Vaunted Capcom producer Keiji Inafune is a multi-talented guy. For instance, did you know he did impressions? Here’s his impersonation of Dead Rising fans during the run-up to Dead Rising 2: “Where’s Frank? Why didn’t you bring Frank back?”
OK, so his material might be a little thin for the Borscht Belt, but Inafune got some laughs in Tokyo last night as he emceed a night of Capcom announcements on the eve of the Tokyo Game Show. And the punchline was that Frank is back, by way of Dead Rising 2: Case West, an Xbox 360-exclusive DLC that will serve as an epilogue to Dead Rising 2.
The teaser trailer shows Dead Rising 2 protagonist Chuck Greene standing on a bluff that overlooks a mysterious facility. “They killed thousands…and framed me for it,” Greene says. “I’m a dead man if I don’t find evidence that clears my name. If I’m gonna bring them down, I’m gonna need help.” Then the camera pulls back to reveal a shadowy figure kneeling next to Greene. Of course, this must be Frank West—if it’s not, Inafune has one cruel sense of humor.
Beyond the admission that Frank would return, Inafune played things close to the vest: “I can’t give you too many details, but I can tell you that it will involve Frank and Chuck working together.” Hmm, “working together”—could that be code for co-op play? Inafune wasn’t telling.
Capcom’s head of global R&D (read: the brains of the operation) found other ways to shoot his mouth off, though. “As you might remember, last year, I made a rather controversial comment that the Japanese game industry is dead. … I haven’t seen what’s on offer at TGS yet, but I’m not expecting too much,” he said, earning hoots and gasps from the audience. “At the core of what I’m talking about: There seem to be a death of [Japanese] developers who keep the West in their sights when they develop their games.”
That’s the other subtext to the Case West subtitle. Inafune insisted throughout the night that for Capcom to be successful, it has to broaden its artistic perspective beyond Japanese shores, into the West. What better way to do that than by buying the West? And thus Inafune announced that Capcom was purchasing Blue Castle Games, the Canadian developer with which Inafune collaborated on Dead Rising 2. Blue Castle will be rechristened with the catchy moniker of Capcom Game Studio Vancouver.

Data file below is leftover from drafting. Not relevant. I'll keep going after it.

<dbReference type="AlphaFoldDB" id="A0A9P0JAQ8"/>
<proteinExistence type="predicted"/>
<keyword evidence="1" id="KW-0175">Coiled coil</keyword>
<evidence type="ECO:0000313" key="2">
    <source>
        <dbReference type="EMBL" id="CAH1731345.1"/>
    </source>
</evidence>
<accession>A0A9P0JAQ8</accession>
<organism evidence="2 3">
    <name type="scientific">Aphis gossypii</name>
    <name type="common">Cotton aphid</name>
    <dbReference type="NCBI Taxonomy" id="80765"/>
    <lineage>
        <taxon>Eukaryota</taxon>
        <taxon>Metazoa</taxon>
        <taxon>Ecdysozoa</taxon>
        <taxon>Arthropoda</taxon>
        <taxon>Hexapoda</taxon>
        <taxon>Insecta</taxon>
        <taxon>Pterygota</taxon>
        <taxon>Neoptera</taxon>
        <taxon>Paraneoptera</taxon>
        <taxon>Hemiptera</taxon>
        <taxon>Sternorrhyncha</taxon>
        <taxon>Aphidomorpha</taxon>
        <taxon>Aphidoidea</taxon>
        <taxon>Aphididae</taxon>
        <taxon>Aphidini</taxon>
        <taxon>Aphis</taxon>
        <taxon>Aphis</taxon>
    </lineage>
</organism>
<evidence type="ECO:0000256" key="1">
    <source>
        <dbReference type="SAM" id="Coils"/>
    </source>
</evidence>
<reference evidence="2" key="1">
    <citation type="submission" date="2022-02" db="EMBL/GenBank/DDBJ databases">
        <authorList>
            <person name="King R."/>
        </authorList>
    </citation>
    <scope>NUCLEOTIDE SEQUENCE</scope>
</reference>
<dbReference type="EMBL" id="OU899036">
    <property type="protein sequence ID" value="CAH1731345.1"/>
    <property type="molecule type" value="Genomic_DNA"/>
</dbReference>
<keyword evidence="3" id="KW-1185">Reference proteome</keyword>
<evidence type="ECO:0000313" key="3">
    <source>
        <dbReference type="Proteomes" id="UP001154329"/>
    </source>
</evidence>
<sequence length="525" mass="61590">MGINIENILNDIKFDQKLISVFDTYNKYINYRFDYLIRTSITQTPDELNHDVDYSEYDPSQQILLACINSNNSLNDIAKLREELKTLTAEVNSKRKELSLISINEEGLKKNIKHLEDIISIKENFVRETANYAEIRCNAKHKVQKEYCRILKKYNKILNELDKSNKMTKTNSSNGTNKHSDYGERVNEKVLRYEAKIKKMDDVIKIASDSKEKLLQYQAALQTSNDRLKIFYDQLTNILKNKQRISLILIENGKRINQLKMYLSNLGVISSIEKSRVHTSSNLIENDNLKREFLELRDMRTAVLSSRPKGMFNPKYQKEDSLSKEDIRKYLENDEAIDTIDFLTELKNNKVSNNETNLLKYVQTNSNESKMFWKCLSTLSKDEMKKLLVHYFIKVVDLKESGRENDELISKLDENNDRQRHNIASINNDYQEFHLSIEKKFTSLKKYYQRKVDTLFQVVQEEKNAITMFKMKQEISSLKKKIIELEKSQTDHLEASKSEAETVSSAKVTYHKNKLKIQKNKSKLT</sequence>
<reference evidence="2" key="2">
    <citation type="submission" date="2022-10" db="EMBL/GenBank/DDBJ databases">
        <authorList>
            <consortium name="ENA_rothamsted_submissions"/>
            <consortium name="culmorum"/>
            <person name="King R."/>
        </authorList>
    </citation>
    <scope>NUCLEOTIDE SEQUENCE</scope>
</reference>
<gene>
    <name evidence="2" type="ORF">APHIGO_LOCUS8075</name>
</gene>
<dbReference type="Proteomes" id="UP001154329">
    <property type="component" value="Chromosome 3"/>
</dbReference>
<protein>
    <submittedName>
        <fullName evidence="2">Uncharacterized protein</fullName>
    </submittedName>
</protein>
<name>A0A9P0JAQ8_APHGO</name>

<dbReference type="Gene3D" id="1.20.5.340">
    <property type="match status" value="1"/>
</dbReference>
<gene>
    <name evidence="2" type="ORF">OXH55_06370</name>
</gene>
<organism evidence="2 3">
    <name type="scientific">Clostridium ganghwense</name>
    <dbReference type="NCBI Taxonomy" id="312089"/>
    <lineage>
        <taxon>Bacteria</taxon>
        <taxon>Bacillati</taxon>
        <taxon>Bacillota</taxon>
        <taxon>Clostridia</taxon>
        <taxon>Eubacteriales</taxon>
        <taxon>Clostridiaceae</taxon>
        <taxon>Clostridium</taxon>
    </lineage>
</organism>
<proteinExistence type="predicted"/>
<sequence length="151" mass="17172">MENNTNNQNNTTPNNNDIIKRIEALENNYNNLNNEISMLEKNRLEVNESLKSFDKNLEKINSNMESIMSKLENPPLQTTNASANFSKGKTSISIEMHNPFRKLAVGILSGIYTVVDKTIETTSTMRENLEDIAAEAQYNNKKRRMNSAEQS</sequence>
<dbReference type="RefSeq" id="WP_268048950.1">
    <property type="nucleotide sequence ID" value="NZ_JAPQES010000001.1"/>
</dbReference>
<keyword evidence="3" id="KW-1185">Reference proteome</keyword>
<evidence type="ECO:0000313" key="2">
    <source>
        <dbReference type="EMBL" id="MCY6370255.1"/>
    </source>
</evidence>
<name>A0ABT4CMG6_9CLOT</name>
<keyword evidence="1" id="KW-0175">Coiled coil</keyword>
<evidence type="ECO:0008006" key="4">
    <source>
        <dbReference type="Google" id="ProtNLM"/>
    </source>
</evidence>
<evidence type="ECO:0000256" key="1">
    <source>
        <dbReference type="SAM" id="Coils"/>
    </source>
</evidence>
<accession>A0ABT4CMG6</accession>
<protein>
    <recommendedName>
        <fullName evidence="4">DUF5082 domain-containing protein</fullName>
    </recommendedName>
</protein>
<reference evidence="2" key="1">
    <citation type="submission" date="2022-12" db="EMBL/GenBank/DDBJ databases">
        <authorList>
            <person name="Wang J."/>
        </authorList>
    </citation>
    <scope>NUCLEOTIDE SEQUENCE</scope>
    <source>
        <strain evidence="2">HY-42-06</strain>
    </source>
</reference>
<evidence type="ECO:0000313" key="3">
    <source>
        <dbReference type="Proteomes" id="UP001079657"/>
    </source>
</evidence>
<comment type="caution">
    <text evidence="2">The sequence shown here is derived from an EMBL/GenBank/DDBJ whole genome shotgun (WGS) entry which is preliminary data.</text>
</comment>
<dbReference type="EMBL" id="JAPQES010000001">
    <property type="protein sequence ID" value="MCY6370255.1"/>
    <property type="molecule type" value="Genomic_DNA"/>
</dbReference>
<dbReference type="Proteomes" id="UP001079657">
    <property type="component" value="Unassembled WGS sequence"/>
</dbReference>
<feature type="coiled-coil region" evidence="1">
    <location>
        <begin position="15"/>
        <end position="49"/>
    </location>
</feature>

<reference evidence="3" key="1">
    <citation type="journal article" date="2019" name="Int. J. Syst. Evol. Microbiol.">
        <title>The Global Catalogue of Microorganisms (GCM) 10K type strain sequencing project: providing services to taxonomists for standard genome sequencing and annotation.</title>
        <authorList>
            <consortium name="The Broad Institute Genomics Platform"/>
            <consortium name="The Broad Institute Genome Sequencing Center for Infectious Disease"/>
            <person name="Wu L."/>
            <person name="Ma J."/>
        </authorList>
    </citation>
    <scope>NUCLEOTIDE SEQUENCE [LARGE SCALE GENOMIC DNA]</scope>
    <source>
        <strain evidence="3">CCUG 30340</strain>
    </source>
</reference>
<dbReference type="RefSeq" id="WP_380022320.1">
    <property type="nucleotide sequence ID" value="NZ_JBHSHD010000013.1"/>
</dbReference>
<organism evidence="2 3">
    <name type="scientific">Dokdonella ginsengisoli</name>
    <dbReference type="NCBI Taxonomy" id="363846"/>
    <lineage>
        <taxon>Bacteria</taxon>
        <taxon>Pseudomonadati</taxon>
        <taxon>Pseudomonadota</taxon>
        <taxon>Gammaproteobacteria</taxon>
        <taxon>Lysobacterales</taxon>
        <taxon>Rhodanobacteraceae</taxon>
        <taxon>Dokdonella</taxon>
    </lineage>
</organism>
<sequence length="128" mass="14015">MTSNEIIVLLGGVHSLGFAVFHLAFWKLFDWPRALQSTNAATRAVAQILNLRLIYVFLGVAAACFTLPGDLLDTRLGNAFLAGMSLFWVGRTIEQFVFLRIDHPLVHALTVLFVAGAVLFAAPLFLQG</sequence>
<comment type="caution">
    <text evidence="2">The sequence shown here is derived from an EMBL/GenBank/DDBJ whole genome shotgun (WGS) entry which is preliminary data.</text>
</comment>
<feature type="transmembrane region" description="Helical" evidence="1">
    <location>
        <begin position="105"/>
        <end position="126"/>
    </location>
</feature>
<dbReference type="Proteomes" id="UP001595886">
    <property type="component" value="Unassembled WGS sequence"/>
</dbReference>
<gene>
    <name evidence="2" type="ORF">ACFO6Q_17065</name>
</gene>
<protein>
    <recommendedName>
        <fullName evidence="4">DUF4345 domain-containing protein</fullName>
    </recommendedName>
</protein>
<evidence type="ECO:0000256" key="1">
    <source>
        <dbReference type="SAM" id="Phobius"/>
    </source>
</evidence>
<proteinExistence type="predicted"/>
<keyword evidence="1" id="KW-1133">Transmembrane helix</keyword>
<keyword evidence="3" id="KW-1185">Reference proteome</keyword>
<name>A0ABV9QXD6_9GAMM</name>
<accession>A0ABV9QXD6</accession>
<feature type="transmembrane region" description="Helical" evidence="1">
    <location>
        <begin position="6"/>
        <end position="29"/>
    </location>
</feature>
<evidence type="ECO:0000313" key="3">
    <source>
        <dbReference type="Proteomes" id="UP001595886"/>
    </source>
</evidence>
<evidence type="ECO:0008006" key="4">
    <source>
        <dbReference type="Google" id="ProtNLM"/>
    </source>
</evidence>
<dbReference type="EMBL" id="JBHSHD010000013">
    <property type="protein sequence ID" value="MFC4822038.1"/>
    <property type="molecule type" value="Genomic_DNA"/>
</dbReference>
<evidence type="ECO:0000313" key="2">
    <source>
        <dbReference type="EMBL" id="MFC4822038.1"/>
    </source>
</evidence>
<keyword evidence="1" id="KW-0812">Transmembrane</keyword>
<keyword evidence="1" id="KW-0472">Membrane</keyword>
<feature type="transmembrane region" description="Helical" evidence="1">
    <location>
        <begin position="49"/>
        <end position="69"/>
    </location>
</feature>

There are solid business reasons for the move. The Dead Rising 2: Case Zero DLC set a record by selling almost 500,000 copies in its first two weeks, and Capcom has to love that mojo. Plus, the strong yen means that Japanese corporations are more inclined to treat themselves to a delicious overseas acquisition target.
Inafune wasn’t talking from a dollars-and-yen point of view, though—he was frustrated with the aesthetic stagnation he sees among some of his Japanese peers. His own “Case West” seems to be a personal challenge: to create games that people everywhere will want to play—Japan, North America, Europe, and otherwise. It sounds banal, and indeed, Inafune probably hit the “global Capcom” point two or three or seven too many times in his rambling speech.
But remember, this is the same outfit that, when faced with a backlash over its clumsy portrayal of native Africans in Resident Evil 5, essentially put its fingers in its ears and proclaimed, “Can’t hear you.” Whether you agreed with the RE5 detractors or not—I won’t rehash the debate here—Capcom Japan’s response to the criticism didn’t exactly wow the world with its thoughtful sensitivity. Capcom never looked less cross-culturally aware than it did at that moment.
Now, a little more than a year later, the face of the company is getting up on a stage and proclaiming his love for a global perspective until the crowd can take no more. It’s a striking change. Case West is an epilogue to Dead Rising 2, but it might also be the prologue to a markedly different Capcom—one that refuses to be satisfied with pleasing the home crowd.